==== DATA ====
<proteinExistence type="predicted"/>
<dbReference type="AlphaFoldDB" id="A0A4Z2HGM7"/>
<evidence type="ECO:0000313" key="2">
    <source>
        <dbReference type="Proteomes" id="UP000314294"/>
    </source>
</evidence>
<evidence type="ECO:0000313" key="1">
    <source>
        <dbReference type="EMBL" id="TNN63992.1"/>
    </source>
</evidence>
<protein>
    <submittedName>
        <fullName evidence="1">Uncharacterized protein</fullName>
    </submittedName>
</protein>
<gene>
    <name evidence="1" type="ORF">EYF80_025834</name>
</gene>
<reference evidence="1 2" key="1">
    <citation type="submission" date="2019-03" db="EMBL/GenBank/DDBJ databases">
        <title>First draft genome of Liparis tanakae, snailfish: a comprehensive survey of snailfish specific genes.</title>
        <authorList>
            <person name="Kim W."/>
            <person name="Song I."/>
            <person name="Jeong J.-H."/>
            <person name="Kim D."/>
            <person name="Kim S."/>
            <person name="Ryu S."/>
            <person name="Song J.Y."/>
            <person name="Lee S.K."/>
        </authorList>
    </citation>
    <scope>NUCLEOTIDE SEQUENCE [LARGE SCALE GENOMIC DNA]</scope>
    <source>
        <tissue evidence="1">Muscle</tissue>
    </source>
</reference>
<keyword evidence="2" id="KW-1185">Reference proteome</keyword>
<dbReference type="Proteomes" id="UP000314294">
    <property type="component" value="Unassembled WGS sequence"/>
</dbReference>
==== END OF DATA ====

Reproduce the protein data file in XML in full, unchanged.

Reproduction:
<proteinExistence type="predicted"/>
<dbReference type="AlphaFoldDB" id="A0A4Z2HGM7"/>
<evidence type="ECO:0000313" key="2">
    <source>
        <dbReference type="Proteomes" id="UP000314294"/>
    </source>
</evidence>
<evidence type="ECO:0000313" key="1">
    <source>
        <dbReference type="EMBL" id="TNN63992.1"/>
    </source>
</evidence>
<protein>
    <submittedName>
        <fullName evidence="1">Uncharacterized protein</fullName>
    </submittedName>
</protein>
<gene>
    <name evidence="1" type="ORF">EYF80_025834</name>
</gene>
<reference evidence="1 2" key="1">
    <citation type="submission" date="2019-03" db="EMBL/GenBank/DDBJ databases">
        <title>First draft genome of Liparis tanakae, snailfish: a comprehensive survey of snailfish specific genes.</title>
        <authorList>
            <person name="Kim W."/>
            <person name="Song I."/>
            <person name="Jeong J.-H."/>
            <person name="Kim D."/>
            <person name="Kim S."/>
            <person name="Ryu S."/>
            <person name="Song J.Y."/>
            <person name="Lee S.K."/>
        </authorList>
    </citation>
    <scope>NUCLEOTIDE SEQUENCE [LARGE SCALE GENOMIC DNA]</scope>
    <source>
        <tissue evidence="1">Muscle</tissue>
    </source>
</reference>
<keyword evidence="2" id="KW-1185">Reference proteome</keyword>
<dbReference type="Proteomes" id="UP000314294">
    <property type="component" value="Unassembled WGS sequence"/>
</dbReference>